The EU-funded ODYSSEA project, through partners Deltares and Democritus University of Thrace (DUTH), figured centrally both through the lectures and as an important new tool presented to the participants of the Malta International Winter School 2020 “Oceanography and the Blue Economy”.
The intense study session, held January 8-14, 2020, was organised by the Commonwealth Small States Centre of Excellence (SSCOE) and the University of Malta’s Physical Oceanography Research Group.
High-level participants from Barbados, Djibouti, Ethiopia, Kiribati, Mauritius, Namibia, Seychelles, Somalia, Sri Lanka and Tonga, as well as a representative of the African Union, came for the course, which focused on oceanographic data exploration, elaboration and product creation for Blue Growth. Organisers stressed the session’s primary goal of developing “a new culture of professionals that can spread knowledge and skills to achieve excellent performance in favour of Blue Growth.”
“The participants from the Malta International Winter School have dawned to the possibilities that data modelling and satellite imagery applications offer to various small states, from around the Commonwealth (Africa; Pacific region; Caribbean region as well as South East Asia) along with coastal areas,” commented Audrey Zammit, Research Support Officer at the University of Malta’s Physical Oceanography Research Group. “This will aid their decision-making in taking policies decisions with regards to applications such fisheries; aquaculture; coastal zone management plans; marine spatial planning and other ocean-based activities.”
Two full days were dedicated to marine observations and marine modelling, especially through the ODYSSEA project, focusing on presentations and practical sessions led by ODYSSEA coordinator Prof. Georgios Sylaios and Dr. Nikolas Kokkos of DUTH and Prof. Ghada El Serafy and Lőrinc Mészáros of Deltares, imparting ODYSSEA’s approach and tools, alongside Deltares’ Delft3D Flexible Mesh. Integration of Copernicus Marine Service oceanographic monitoring was the focus of a third day.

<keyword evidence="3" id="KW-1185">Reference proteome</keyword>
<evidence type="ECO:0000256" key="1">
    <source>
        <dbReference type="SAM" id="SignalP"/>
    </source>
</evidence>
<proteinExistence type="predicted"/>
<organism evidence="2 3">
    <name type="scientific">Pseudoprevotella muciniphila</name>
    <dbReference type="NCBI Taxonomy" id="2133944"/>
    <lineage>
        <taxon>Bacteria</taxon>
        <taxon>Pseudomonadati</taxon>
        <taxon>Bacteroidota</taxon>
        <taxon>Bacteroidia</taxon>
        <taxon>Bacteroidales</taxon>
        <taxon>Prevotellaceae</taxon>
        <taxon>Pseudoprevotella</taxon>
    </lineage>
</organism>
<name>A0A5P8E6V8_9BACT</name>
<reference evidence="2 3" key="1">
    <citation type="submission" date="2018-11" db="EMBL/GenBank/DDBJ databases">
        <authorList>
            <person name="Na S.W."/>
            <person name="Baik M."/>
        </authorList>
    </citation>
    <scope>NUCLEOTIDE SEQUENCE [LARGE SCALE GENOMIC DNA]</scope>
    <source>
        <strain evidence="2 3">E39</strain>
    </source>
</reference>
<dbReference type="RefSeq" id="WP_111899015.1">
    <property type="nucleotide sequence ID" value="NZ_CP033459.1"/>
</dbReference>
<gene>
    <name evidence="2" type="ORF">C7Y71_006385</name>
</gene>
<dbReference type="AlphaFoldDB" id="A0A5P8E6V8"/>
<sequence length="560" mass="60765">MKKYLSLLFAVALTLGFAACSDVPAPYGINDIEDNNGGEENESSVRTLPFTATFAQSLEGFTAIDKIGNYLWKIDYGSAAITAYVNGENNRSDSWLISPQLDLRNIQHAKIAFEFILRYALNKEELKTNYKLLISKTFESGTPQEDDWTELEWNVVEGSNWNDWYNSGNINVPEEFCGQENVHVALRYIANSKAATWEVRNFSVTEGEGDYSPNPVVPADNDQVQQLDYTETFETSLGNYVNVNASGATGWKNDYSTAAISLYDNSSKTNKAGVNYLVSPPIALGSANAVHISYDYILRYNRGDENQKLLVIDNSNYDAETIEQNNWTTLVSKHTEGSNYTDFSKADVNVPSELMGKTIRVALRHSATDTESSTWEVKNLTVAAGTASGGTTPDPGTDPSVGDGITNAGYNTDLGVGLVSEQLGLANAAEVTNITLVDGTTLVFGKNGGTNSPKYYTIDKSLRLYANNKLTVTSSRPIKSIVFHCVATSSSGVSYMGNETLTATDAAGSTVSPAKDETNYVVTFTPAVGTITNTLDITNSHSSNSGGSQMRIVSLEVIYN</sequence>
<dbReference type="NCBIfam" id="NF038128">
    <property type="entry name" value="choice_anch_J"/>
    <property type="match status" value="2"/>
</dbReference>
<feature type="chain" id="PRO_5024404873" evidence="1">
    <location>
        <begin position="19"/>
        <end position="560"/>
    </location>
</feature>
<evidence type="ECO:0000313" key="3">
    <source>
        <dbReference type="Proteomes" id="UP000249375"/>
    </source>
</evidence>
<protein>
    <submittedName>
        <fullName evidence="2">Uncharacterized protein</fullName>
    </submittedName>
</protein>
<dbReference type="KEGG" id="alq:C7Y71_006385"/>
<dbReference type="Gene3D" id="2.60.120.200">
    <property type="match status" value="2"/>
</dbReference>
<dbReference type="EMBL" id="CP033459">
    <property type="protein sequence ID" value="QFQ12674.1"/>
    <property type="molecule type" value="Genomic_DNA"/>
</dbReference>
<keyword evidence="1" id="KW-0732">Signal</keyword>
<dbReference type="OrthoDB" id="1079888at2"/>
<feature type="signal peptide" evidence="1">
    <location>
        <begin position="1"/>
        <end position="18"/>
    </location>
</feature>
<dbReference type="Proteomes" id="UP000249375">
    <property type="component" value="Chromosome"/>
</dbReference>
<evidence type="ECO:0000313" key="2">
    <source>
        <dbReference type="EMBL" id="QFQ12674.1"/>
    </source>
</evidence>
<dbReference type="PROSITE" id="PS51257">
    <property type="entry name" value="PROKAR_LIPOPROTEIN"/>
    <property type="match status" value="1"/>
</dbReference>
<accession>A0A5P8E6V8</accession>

Sylaios and Kokkos provided training on ODYSSEA in the context of coastal operational observing systems assessments, a practical session on ODYSSEA Platform, an in-depth case-study on applying operational modelling tools in the North Aegean Sea, and the operation of hydrodynamic, wave and biogeochemical models.
El Serafy and Mészáros trained participants on the use of satellite observations for coastal areas and practical implementation of earth observation methods, as well as the use of modelling methods on Maltese islands as an example.
The Malta International Winter School’s organisers shared their vision of an emerging “win-win scenario”, in which “ocean observations for environmental management, for monitoring the health of the marine ecosystem, and for marine safety and surveillance could also serve, in their non-confidential elements, to feed the research and economic sectors for added value and societal benefits at no additional data acquisition costs.”
Another aim of the session was to give participants “a broader perspective on the impact of technological development in the marine and maritime sectors, on how the Internet of Things (IoT), Big Data, cloud computing and data analytics can provide new approaches to data management and knowledge creation in a smart technology-enabled future,” the organisers noted.